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Cliff, do you find that suspicion affects focus in obedience?
 

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do you find that suspicion affects focus in obedience
It does for my dog(Czech/WGx).
To get him to lock eyes with me all the time during obedience isn't happening, he is too aware of his surroundings. The same goes for tracking, he isn't uber nose down searching out food, like some dogs...he is slow, methodical, thinking and not tunnel visioned on the track.

Though, IMO, I don't think he should have to constantly lock eyes with me during heeling...and I think it is smart to be observant.
I know we'll get dinged for it when we trial.....
 

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Daphne, it can depending on the suspicion level. Let me preface this by saying that the suspicion level of today's DDR dogs is much less than the dogs that came from the Eastern Bloc twenty-five years ago. So most DDR type dogs I see today have moderate suspicion, which is still more than many prey oriented dogs today that show very little suspicion. (Little secret: I often see more suspicion in WGSL dogs than I do some sport WL dogs).....now to your question Daphne.
I have found that prey dogs are easier to train through focus than dogs with higher suspicion levels. Again, there are different suspicion levels and different handler levels so this can vary, but dogs with higher suspicion levels are not as apt to give that full focus as easily, when distractions are involved in training. So, yes there can be a difference in focus, but a lot of other factors will impact that also.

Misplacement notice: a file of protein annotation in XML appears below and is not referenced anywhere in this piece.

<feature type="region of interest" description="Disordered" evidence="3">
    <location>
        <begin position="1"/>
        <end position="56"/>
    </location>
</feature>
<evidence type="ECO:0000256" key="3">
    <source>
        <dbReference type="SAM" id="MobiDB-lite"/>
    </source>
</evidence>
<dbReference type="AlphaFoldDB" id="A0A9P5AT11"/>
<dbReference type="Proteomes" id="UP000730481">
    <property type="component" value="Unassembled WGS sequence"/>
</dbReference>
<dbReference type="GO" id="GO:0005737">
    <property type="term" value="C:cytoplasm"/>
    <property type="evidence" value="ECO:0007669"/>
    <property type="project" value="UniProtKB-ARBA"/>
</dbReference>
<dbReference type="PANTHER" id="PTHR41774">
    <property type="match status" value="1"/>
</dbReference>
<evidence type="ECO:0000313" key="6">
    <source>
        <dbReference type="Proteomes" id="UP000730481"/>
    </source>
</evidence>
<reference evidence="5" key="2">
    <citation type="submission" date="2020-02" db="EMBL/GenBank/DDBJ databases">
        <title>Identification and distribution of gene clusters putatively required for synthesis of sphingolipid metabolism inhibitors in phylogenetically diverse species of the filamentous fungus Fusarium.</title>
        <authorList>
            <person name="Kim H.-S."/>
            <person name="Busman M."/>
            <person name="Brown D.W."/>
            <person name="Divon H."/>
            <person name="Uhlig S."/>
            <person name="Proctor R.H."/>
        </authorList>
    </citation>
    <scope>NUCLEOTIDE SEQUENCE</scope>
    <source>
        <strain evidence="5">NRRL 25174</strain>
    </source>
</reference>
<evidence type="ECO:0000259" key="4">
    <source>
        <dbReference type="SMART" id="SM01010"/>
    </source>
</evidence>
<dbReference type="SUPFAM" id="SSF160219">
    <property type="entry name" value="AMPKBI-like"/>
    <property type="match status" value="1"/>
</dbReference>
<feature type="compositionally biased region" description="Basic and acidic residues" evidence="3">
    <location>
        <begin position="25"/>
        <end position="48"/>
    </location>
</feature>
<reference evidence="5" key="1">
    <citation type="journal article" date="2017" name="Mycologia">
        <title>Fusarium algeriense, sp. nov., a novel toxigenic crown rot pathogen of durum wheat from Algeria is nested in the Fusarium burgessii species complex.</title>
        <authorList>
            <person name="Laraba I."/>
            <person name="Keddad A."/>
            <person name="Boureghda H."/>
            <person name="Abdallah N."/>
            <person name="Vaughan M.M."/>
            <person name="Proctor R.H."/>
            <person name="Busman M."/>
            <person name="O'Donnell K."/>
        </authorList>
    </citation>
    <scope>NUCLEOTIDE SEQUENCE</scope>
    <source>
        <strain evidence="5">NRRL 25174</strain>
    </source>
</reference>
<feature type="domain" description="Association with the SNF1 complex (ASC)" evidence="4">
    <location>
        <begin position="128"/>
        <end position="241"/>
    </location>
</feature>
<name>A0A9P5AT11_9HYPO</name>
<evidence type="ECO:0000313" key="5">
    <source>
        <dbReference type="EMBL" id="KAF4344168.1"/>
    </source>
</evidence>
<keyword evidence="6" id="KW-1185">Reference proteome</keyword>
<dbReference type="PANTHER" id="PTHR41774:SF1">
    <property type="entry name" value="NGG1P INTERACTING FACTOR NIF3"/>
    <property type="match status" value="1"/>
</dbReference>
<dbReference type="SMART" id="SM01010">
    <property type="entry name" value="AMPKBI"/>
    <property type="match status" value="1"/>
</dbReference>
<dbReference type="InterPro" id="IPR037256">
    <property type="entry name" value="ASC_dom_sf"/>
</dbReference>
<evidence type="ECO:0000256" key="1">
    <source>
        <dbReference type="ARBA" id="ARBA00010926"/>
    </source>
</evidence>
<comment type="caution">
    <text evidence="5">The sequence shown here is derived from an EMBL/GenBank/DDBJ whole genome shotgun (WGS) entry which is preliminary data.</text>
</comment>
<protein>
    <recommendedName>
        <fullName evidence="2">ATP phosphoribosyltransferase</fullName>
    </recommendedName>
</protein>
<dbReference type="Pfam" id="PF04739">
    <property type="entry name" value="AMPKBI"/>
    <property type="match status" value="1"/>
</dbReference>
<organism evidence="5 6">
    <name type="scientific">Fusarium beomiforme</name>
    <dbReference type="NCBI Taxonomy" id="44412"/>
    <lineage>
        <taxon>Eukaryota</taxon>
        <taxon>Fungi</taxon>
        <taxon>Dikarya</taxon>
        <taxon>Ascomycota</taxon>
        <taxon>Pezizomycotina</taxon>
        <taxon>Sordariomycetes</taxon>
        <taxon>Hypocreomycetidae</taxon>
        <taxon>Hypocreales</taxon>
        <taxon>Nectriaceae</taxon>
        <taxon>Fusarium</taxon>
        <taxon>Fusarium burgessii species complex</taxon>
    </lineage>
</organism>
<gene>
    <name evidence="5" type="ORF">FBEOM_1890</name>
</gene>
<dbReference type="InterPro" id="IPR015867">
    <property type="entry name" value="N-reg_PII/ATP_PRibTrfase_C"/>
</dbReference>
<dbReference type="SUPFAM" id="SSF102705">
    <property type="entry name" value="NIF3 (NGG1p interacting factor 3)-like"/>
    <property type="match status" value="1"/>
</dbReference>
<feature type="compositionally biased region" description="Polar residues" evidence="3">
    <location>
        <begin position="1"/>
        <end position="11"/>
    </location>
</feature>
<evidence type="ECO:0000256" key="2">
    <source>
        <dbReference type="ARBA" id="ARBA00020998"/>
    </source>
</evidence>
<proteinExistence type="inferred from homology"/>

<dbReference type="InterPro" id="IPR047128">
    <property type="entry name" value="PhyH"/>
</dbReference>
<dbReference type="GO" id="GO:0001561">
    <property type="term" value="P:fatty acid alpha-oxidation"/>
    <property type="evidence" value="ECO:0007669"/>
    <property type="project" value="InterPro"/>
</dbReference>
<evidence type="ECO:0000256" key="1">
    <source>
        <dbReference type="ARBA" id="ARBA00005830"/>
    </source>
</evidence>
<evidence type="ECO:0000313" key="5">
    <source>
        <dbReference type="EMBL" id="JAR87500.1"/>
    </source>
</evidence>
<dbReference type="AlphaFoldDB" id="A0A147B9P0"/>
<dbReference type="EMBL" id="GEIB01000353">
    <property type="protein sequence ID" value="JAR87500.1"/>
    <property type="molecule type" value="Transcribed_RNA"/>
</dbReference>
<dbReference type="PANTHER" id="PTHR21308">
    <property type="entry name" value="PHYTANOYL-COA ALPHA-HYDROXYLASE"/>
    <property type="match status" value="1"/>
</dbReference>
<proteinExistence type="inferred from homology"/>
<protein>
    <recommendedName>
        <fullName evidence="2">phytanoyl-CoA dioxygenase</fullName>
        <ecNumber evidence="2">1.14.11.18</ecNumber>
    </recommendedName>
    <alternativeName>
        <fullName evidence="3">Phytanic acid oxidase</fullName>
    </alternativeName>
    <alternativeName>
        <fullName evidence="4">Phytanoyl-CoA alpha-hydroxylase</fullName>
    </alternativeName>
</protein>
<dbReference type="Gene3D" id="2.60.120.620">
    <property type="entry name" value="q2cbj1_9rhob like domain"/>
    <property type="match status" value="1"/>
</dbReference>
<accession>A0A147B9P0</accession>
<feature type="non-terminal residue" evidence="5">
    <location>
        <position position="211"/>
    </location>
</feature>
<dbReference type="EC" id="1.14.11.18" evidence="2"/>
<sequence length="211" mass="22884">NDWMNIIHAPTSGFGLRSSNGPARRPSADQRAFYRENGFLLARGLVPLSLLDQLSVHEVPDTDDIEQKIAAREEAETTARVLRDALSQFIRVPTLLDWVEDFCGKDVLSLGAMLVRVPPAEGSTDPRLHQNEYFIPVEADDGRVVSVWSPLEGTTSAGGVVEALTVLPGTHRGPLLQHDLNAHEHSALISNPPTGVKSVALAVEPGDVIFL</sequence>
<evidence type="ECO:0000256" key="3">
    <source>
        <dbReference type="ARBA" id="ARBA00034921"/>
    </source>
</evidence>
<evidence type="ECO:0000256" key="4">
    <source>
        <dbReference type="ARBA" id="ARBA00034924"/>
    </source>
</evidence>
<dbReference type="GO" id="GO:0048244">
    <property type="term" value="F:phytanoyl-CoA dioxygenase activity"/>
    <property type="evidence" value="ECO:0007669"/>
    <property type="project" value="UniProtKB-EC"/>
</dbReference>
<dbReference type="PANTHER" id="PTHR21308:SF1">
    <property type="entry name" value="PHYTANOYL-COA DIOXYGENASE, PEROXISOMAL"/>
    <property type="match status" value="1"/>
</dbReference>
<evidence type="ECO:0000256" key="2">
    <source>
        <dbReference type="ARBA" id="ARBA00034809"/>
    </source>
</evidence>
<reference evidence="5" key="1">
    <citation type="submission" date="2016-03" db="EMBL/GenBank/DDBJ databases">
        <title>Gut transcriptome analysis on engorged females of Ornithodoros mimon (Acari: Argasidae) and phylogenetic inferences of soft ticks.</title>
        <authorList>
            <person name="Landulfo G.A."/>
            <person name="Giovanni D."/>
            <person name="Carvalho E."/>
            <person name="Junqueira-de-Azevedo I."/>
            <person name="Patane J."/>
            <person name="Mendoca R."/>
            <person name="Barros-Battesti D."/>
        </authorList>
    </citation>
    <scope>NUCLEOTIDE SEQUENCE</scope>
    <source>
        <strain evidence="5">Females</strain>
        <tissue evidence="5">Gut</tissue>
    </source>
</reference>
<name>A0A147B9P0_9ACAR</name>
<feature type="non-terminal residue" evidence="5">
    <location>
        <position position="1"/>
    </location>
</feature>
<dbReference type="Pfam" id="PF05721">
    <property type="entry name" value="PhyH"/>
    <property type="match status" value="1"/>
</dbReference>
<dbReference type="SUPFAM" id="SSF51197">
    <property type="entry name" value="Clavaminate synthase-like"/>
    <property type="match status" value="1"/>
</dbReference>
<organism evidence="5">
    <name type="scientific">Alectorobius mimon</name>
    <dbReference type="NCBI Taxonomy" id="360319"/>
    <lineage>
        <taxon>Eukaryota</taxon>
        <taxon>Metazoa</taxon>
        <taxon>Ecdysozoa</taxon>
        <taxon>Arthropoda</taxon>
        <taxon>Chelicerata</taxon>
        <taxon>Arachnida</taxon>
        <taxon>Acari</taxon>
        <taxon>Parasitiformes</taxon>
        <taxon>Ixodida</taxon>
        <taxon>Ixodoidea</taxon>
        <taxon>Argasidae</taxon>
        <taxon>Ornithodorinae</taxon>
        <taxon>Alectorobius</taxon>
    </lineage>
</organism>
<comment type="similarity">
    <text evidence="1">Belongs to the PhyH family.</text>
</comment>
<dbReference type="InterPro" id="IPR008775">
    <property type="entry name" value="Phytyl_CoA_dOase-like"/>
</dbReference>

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Very interesting to read as this might be part of the reason my boy is so vigilant all the time. Although I have been able to get him to focus on me and look up at me while heeling (never really trained for it), he can't relax during down stays and sit stays. He's always looking around and always watching anything that moves.
 

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What Cliff said is so true! I remember in one Ivan seminar, he told me just to do obedience with my Czech male, young at that time. This was the first time for us to train with him and he wanted to assess my dog. As I was going through the pattern, Ivan was just casually getting cigarettes from his pocket. He immediately noticed that though my dog was focusing on me ok, he had one eye on him the whole time. My dog gave signals that no one else in the group noticed even though some were Nationals competitors. Ivan later worked my dog in protection and he gave him the best helper work the dog ever had or since because of the way he channeled the dog's high suspicion. My dog was the only one that was worked that way that day. All the other dogs in the seminar were WGWL or WGWL/Czech mixes. The man is a true genius with dogs.
One challenge with high suspicion dogs is that their nerves better be perfect. Otherwise, they can be overly sharp and quick to tap into aggression, but also have a fine line with avoidance. When the suspicion is perfectly balanced with nerve strength then they can be awesome, awesome dogs. The last Tom z PS a fine example.
 

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Great thread! I've been wondering about this myself as my dog has WGWL and DDR in him.... This explains SO much and the training issues I'm having with him and trying to get him to focus. He is so aware and constantly monitoring our surroundings while I'm trying to train. Any good way to combat this? He loves to work, just focus is tough! Though he is only 8 months old.